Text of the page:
L R I
x 4 t' !
Michigan's Tom Dolan failed to qualify fo
By Doug Stevens
ly Sports Writer
Throughout the season, Michigan men
Jon Urbanchek kept his team focused on t
Every day, he would shout out number
or some other large figure, signifying t
remaining until the U.S. Olympic trials.
He constantly stressed to his athletes i
patient, despite the' frustration inherent i
less practices in preparation for a mee
In October, when the Wolverines con
-Wet, and in every month since then, Urban
,significance of any one meet as nothing bid
Rather than encouraging top times fron
time they competed, he merely asked for p
"Discipline is the ability to wait forthe 1on
would preach. "Youhave to know where yo
Olympics only roll around every four yea
He knew throughout the winter that all th
a top-flight swimmer is the once-in-a-life
qualify for the Olympics. That is the mind
s athletes throughout the season.
It fact, Urbanchek and the Wolverines ha
whentheyfailedto win their I1thstraightBigT
By Alan Goidenbach
Daily Sports Writer
Michigan's 3-0 blanking of Miami
*hio) Saturday night was the Wolver-
ines' third shutout of the Redskins this
season,, matching a team record.
On Nov. 11, Michigan came away
from Oxford with an 8-0 win. Two
months later, the Wolverines enjoyed
theirmost lopsided win oftheseason-
13-0 shellacking of Miami at Yost Icer
The only other Michigan team to
shutout an opponent three times in the
- me season was the 1926-27 Wolver-
es, who blanked Wisconsin,1-0, three
BYE-BYE BOTTERILL: Left wing Ja-
son Botterill gave his teammates, as
well as Michigan's fans, a big scare
midway through the third period of
Saturday's game. After arguing with
referee Roger Graff over a disallowed
goal, Graff gave Botterill a game-mis-
1However, this should not be con-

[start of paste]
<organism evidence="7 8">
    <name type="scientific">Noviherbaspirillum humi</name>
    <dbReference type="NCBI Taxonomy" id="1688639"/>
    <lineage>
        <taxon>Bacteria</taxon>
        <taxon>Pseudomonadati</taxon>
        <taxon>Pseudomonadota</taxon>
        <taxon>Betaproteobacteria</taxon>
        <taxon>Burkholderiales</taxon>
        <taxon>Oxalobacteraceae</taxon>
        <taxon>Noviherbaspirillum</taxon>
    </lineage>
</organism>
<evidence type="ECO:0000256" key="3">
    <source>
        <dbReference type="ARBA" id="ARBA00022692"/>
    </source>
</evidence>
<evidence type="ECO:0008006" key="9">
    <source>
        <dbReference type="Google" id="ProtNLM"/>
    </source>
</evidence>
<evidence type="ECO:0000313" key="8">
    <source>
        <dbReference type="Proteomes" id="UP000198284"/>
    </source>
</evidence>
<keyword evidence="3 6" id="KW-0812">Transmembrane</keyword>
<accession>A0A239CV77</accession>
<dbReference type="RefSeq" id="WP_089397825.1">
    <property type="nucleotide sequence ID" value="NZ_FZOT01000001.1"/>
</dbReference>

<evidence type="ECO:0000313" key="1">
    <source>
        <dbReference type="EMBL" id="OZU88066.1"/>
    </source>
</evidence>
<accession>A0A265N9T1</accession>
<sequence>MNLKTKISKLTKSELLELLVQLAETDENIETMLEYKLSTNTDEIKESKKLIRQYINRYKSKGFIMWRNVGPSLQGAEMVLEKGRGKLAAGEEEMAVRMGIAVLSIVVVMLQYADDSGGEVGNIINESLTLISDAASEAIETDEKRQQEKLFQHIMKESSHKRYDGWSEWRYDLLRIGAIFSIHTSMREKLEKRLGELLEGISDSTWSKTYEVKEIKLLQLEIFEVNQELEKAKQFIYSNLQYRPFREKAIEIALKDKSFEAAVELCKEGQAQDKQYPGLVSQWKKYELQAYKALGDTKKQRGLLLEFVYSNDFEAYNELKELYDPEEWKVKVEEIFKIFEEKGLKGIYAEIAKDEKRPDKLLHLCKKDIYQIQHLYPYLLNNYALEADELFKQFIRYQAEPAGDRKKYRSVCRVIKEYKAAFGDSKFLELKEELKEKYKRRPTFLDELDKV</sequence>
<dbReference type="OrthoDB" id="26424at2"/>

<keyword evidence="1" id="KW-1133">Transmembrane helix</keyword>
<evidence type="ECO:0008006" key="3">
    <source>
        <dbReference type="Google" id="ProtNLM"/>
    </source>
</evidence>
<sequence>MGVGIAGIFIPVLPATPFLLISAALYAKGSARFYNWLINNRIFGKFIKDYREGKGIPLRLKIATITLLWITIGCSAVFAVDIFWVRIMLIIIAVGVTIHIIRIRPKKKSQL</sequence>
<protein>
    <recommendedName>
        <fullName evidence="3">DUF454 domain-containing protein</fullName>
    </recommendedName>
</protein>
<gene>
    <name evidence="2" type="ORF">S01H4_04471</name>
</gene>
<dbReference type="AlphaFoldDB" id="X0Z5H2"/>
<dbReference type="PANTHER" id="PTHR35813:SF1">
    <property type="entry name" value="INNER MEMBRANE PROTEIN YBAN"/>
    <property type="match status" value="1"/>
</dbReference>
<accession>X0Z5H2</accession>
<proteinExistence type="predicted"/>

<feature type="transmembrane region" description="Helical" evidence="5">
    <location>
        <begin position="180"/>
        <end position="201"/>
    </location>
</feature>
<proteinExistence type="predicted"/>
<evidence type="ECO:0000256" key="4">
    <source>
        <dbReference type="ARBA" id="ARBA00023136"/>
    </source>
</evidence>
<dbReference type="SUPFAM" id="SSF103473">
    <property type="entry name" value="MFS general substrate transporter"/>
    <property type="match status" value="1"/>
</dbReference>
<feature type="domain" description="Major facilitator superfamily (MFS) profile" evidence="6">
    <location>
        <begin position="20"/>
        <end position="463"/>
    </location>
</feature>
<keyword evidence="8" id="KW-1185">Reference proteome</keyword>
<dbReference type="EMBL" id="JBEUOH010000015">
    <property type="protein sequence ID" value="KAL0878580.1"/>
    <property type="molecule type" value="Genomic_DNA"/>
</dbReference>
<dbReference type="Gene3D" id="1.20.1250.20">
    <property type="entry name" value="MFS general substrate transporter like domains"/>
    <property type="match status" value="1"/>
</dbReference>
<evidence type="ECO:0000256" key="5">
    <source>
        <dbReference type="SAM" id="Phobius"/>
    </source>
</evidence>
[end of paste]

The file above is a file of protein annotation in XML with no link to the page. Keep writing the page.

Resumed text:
used with the two game-disqualifica-
tion penalties that he drew in separate
incidents earlier in the season that re-
sulted in his missing over three games
worth of action. If Botterill had been
assessed a third game-disqualification,
he would have been suspended for the
remainder of the season.
If any good came from the penalty it
was the 10 minutes Botterill incurred
om the call that allowed him to pad his
HA-lead in penalty minutes. He now
has 127, which is well within reach of
Michigan's single-season record of 147
set by defenseman Chris Tamer in 1989-
GET YOUR YOST-YOST'S OUT: If you
couldn't get out to see the Wolverines
in action this weekend, not only did you
miss a pair of Michigan wins and the
final games played this season at Yost,
t you also lost your last chance to see
e 74-year old building in its current
Cheerleaders to hold tryouts
The fMichigan varsity and varsity reserve cheerleading teams will hold
open tryouts for all students interested Sunday, March 31, at noon in
Cliff Keen Arena. Athletes are strongly encouraged to attend a series of
clinics on Tuesdays, Thursdays and Sundays at th'e Intramural Building.
For more information, contact varsity cheerleading coach Pamela St.
John at (313) 525-1735.
March 13, 1996
Bigger not always better
Blue to stay with small lineup against Longhorns
By Michael Rosenberg
Daily Sports Writer
When Michigan men's basketball
coach Steve Fisher went to a three-
guard starting lineup against Indiana
Feb. 18, it was widely assumed that
he simply wanted his team to handle
the ball better.
"I made up my mind after that game
that that would be our lineup for the
rest of the season," Fisher said two
But now comes shocking new evi-
dence that Fisher's concern wasn't
for the rest of the regular season - he
was just preparing to play Texas at
10:30 p.m. Friday in Milwaukee, Wis.,
in the NCAA tournament.
Sources close to Fisher deny that the
coach saw the tournament bracket three
weeks before the rest of the nation.
Nonetheless, Texas coach Tom Penders
thinks Fisher is on the right track.
"That matchup with us is not a bad
idea," Penders said. "We're obviously
a good perimeter team. They match
up better with a smaller lineup than a
The biggest reason Texas is consid-
ered a good perimeter team is guard
Reggie Freeman, who scored 22.8
points per game this season.
"Reggie Freeman is one of the pre-
mier players in the country," Fisher
said. "He can score from long, long
range. And if you come out and guard
him, he'll beat you off the dribble."
Fisher will have to choose among
Louis Bullock, Travis Conlan and
Dugan Fife to guard the 6-foot-6 Free-
man. Conlan, the tallest Wolverine
guard, is the likely choice.